Stakeholder expectations of boards will reflect their track records of action and gaps between previous rhetoric and stated aspirations and the reality of achievement. In relation to accomplishments there has often been a wide gulf between words and subsequent deeds. While corporate boards may have a trust advantage over Government and the media, for some sectors and businesses it may be modest and might need to be increased and accompanied by delivery before they are listened to and can exert more influence. By being seen as sincere and more trusted, their communications may elicit greater and wider support.
How should boards use any trust advantage to become sought after collaborators in the collective action that is now required to confront existential threats? A first step may be to commission an objective assessment of how they are perceived by groups whose support they need to exert more influence, particularly of how any expressions of interest, concern and commitment to action are likely to be believed. Objectives and goals may need to both inspire to secure attention amidst a sea of other voices, and be regarded as achievable and sufficiently significant to be worth backing. Messages crafted and subsequent action should relate to recipient concerns and address any deficiencies in perceptions of their senders.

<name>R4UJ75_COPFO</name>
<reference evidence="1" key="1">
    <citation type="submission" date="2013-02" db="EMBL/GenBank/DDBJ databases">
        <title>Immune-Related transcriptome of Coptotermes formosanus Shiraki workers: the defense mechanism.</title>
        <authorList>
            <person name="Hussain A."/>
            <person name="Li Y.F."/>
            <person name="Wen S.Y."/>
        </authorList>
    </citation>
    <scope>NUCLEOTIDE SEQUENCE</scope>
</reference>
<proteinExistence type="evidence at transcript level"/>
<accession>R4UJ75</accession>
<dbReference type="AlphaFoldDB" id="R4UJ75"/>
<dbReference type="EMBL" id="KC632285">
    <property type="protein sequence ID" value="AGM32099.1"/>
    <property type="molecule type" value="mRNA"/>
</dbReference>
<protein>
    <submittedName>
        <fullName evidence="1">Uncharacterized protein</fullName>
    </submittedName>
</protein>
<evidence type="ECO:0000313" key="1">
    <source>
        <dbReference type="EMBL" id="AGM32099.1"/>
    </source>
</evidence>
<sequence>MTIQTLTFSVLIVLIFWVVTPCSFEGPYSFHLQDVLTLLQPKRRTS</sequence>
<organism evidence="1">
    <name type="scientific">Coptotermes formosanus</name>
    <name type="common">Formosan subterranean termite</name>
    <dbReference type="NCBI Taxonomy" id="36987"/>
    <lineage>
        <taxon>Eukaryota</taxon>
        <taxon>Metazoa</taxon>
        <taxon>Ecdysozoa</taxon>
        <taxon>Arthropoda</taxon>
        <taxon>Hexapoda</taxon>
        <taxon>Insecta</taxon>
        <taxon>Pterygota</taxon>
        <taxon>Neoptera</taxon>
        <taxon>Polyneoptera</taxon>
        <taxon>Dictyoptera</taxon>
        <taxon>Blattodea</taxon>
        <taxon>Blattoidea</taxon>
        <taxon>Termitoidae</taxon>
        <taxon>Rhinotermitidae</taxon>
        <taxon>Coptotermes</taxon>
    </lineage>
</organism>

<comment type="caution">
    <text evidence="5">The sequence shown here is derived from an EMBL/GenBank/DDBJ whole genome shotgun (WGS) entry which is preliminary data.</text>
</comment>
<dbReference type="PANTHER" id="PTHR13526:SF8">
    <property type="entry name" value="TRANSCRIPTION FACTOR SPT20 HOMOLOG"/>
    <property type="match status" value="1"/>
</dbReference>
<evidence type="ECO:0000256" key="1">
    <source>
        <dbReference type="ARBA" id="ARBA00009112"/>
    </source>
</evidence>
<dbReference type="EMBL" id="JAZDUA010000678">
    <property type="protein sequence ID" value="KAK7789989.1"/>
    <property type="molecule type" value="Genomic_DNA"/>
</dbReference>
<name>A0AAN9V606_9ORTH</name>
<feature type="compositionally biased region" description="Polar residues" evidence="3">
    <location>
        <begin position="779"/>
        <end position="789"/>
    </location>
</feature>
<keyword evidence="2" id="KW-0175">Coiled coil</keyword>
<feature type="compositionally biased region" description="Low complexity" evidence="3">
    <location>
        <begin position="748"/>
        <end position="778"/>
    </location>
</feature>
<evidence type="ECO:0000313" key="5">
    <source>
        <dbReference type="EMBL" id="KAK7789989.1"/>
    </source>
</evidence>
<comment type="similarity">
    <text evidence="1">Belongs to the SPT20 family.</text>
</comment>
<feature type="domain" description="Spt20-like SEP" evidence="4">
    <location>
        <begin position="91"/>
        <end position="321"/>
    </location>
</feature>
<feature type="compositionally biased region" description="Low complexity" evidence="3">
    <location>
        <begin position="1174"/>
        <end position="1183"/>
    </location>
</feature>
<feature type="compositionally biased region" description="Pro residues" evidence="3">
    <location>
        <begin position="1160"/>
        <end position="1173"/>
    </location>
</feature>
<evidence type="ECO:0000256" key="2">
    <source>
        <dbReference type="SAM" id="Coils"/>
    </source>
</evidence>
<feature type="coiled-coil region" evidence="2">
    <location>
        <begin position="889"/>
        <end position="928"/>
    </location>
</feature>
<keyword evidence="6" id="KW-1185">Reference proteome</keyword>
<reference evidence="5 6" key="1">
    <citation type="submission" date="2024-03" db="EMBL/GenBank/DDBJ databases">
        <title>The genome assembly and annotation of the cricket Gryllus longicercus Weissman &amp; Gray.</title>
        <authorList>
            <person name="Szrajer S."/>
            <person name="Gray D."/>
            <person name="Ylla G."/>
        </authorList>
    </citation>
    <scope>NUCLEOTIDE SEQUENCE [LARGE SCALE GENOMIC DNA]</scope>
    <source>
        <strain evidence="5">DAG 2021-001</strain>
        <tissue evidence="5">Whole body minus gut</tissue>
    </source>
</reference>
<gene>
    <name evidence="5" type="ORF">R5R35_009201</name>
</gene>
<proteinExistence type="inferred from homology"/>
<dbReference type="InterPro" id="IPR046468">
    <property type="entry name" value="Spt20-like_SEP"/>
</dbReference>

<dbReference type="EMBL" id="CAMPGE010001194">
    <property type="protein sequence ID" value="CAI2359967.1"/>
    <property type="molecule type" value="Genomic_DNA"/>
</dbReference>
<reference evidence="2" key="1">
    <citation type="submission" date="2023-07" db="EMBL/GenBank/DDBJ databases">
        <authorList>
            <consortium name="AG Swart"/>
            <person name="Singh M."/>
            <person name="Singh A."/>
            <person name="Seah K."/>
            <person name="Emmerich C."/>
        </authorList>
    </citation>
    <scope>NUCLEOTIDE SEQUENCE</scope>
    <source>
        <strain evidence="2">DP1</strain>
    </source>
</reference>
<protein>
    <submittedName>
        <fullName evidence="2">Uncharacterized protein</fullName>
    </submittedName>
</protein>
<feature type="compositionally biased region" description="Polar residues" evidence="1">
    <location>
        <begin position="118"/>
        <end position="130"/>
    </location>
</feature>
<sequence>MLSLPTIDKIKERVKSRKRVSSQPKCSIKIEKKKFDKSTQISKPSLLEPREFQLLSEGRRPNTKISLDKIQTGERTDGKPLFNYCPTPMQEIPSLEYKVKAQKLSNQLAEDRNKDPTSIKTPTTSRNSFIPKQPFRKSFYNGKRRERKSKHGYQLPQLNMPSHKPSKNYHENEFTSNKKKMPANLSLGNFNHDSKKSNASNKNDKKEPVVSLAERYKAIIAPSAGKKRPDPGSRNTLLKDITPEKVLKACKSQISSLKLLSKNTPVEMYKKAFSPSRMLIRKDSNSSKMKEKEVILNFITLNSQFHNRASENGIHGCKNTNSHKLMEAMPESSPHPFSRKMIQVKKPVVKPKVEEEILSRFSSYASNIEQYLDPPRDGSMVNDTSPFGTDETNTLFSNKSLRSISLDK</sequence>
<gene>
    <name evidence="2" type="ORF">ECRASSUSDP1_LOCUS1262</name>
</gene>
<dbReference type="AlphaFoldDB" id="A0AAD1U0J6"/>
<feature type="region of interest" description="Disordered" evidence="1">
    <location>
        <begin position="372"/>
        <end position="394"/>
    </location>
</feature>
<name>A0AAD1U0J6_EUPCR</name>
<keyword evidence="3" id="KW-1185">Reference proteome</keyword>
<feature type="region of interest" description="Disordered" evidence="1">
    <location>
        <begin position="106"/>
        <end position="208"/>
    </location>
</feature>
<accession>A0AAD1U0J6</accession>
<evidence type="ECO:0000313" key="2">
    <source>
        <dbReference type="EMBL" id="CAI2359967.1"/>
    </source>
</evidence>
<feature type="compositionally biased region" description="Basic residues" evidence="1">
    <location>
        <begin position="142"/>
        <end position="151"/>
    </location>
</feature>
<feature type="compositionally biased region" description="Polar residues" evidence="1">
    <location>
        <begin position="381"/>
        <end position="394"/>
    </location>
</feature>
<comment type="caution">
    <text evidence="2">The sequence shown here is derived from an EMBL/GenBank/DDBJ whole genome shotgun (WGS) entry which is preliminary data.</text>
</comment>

Certain executive directors may take a lead in communication with particular stakeholder groups. A financial director may focus on investor relations, while sales and marketing and/or service directors initiate communications with prospects and customers and/or users of a company’s offerings. Employees may receive communications from multiple sources depending upon their subject matter and purpose. A CEO may deliver messages to key members of different stakeholder groups and be the face of a company, with certain externally facing roles also allocated to a board chair. On occasion, who is fielded may be a matter of availability and convenience, but key messages should be aligned and consistent.